Neel Kashkari, president of the Minneapolis Federal Reserve, in an interview on February 17, 2016.
David Orrell | CNBC
The Federal Reserve failed to raise interest rates during the recovery, part of a policy implementation that rejected key signals and threatened to send the economy to the recession, said former President Neel Kashkari on Thursday.
In an unusually harsh punishment of the central bank's actions, Kashkari said that the central bank should not have tightened monetary policy with inflation so low. Instead, he said that the federal open market committee could signal that inflation could go higher than the 2% target, a step that would give a clear signal that the Fed is looking to stimulate the economy.
FOMC raised prices nine times from December 201
"In my opinion, these increases were not required by our symmetrical frames," said Kashkari during a speech in Santa Barbara, California.
The remarks came as part of a review by the Fed of its framework and approach It has taken it back to life.
They also jib close with feelings from the White House. President Donald Trump has repeatedly criticized the interest rate hikes and has said the economy would be much stronger if the Fed support was suspended.
While acknowledging the aggressive measures taken by the central bank – setting the target rate close to zero and carrying out three rounds of asset purchases that took their balance sheet to $ 4.5 billion – Kashkari said the Fed would have kept its foot on the pedal.
He based his position on a labor market that is still growing despite the fact that wage increases are still thin and inflation is on average about 1.6%.
"With inflation a little too low and the labor market still showing capacity after 10 years, the only reasonable conclusion I can draw is that monetary policy has been too tight in this recovery," he said.
Kashkari said one of the biggest problems was that Fed officials did not see how low unemployment could go without generating inflation. The current unemployment rate is 3.6%, the lowest reading of almost 50 years.
"I think we were misleading the labor market and thought we had maximum employment when, in fact, millions of Americans still wanted to work and fear that if we hit maximum employment, inflation could suddenly increase and we would have to raise prices quickly to contain it," he said.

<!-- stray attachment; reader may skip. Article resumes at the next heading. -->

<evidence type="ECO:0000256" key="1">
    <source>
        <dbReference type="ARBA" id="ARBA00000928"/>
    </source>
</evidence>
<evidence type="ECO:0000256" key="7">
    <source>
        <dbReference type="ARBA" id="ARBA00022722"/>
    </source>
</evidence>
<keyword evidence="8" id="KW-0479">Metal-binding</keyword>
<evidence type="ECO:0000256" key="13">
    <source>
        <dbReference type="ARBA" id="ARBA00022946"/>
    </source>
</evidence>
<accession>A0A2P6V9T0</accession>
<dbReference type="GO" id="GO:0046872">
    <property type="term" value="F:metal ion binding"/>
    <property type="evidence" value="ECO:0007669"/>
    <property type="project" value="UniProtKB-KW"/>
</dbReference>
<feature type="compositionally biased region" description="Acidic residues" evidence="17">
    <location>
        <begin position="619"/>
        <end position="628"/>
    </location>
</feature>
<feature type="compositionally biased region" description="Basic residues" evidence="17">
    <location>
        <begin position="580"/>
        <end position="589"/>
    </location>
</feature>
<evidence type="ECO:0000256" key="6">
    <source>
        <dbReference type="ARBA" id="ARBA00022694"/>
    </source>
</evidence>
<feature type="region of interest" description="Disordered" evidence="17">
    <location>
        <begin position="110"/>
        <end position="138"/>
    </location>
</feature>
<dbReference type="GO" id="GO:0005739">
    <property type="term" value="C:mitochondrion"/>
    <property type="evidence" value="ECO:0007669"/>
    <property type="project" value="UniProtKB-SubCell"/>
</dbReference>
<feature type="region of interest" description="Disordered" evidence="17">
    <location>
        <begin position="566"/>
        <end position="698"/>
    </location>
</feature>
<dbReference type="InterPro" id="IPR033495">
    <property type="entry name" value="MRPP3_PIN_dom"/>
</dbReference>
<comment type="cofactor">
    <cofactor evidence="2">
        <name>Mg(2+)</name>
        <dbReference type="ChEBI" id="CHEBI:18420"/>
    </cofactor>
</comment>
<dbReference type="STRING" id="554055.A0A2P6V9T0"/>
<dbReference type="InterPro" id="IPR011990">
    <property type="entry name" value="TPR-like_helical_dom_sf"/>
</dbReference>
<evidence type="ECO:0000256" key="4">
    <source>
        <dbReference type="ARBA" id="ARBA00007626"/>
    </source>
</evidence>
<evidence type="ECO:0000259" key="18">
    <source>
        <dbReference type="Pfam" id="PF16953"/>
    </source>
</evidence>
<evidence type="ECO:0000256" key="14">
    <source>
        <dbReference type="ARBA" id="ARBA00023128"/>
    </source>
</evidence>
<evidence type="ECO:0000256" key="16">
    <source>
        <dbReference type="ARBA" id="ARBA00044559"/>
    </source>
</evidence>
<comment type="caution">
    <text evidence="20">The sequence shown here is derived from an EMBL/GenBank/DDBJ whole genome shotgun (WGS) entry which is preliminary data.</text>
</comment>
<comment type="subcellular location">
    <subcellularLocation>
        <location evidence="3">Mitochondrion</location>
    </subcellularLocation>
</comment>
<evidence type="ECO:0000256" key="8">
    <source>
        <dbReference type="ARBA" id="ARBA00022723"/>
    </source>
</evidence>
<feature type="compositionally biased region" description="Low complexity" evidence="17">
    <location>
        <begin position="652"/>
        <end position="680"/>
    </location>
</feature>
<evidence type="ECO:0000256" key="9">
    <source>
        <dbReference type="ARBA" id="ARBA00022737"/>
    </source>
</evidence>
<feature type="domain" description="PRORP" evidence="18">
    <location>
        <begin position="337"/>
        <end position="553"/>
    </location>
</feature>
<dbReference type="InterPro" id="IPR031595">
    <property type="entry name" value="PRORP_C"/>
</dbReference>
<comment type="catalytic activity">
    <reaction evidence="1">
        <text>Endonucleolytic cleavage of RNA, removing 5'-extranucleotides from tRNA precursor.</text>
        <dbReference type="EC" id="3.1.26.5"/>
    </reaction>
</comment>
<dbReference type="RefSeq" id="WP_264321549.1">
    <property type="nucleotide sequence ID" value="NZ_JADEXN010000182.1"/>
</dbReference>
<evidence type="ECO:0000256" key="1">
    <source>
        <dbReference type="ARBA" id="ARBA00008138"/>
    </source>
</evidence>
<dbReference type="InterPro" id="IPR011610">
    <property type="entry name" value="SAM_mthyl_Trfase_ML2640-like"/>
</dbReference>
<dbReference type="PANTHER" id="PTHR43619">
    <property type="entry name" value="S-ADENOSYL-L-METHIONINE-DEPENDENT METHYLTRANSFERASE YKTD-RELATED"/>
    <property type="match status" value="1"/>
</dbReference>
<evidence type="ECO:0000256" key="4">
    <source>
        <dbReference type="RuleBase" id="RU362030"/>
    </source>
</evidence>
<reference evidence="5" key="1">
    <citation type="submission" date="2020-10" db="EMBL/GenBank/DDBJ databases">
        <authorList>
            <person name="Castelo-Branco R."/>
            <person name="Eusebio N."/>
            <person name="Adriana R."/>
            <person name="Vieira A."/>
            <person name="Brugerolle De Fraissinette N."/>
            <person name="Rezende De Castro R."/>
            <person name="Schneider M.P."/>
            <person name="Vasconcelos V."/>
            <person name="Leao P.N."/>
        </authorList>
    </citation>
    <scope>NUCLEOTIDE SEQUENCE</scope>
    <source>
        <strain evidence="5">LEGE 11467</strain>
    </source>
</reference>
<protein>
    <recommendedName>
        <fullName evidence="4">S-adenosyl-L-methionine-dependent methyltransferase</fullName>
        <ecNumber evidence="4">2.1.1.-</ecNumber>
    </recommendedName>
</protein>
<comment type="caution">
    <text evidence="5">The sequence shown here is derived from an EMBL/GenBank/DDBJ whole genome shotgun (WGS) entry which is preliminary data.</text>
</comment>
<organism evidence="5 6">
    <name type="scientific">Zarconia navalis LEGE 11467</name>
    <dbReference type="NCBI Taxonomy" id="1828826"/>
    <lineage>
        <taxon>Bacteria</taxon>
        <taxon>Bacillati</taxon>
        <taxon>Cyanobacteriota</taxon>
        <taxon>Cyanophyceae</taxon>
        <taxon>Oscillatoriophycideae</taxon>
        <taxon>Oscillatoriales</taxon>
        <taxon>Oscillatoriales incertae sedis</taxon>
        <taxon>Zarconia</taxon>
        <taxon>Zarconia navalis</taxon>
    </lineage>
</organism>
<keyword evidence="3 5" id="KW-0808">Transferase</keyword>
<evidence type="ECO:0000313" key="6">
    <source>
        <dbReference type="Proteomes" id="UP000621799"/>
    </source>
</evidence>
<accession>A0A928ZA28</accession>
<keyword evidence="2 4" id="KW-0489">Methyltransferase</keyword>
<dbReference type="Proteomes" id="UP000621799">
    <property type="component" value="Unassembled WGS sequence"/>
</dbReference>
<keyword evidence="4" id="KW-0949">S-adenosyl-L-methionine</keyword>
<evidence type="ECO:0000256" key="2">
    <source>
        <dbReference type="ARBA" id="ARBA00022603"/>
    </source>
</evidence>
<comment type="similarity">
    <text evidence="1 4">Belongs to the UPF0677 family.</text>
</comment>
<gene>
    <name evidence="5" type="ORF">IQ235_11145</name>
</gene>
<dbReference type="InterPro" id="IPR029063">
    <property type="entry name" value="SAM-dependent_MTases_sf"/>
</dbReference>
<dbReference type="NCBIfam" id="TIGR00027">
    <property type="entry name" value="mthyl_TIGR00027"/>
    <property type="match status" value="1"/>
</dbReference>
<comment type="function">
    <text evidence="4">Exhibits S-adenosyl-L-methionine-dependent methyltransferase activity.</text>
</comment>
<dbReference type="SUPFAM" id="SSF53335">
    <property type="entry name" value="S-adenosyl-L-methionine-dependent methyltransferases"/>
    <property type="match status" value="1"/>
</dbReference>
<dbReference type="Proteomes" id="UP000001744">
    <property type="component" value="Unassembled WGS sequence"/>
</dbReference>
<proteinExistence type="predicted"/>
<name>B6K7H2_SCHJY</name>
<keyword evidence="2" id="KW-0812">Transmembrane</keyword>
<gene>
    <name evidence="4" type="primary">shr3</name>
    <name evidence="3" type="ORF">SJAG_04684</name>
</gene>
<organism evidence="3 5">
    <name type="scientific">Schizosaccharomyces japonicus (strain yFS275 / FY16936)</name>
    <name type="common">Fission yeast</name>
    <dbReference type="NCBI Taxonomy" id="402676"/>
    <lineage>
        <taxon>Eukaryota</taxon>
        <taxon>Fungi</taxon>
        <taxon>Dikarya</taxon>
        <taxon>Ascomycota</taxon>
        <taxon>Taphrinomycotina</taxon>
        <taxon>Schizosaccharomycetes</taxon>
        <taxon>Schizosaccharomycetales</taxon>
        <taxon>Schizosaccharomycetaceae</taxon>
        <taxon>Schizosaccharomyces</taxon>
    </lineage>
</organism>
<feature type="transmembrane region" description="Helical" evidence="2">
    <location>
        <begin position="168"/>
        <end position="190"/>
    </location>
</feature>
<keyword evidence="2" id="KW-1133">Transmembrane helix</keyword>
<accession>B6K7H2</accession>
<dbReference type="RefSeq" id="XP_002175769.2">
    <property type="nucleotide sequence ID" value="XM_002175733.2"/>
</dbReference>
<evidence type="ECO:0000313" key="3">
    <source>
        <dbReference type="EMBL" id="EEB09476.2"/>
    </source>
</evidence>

"The leading unemployment has given a wrong signal," he added.
Even with low frequencies, another meter remains that includes discouraged workers and those who hold part-time positions for economic reasons remain 7.3%, reflecting slack in the labor market.
Kashkari said the tightening cycle lesson is that the Fed will probably want to become even more aggressive with the policy of the next downturn. Evidence of an increase too soon came in the fourth quarter of 2018, when the markets feared that the Fed would continue to raise interest rates and reduce its balance and be aggressively sold.
"Perhaps we had achieved maximum employment already if monetary policy had been more accommodating," he said, adding that "by raising tax rates faster than required by our symmetrical frameworks, we ran the risk of overrun and caused a recession. Markets signaled this risk with the sharp decline in bond yields and stock prices by last year. The FOMC's rapid adjustment to pause further rate hikes was appropriate and unfortunately seems to have mitigated this risk for now. "
But he said he feared what could happen next time if the Fed doesn't do a better job of listening to financial and market signals.
"In order for our current frameworks to be effective and credible, we must go and actually allow inflation to climb modestly over 2 percent to show that we are serious about symmetry," Kashkari said. . "Make-up strategies like price-level targets offer this attractive feature. But we must honestly ask ourselves: If we felt compelled to raise prices when inflation was below target at this recovery, we would really keep prices low when inflation is above target next time? me so skeptical. "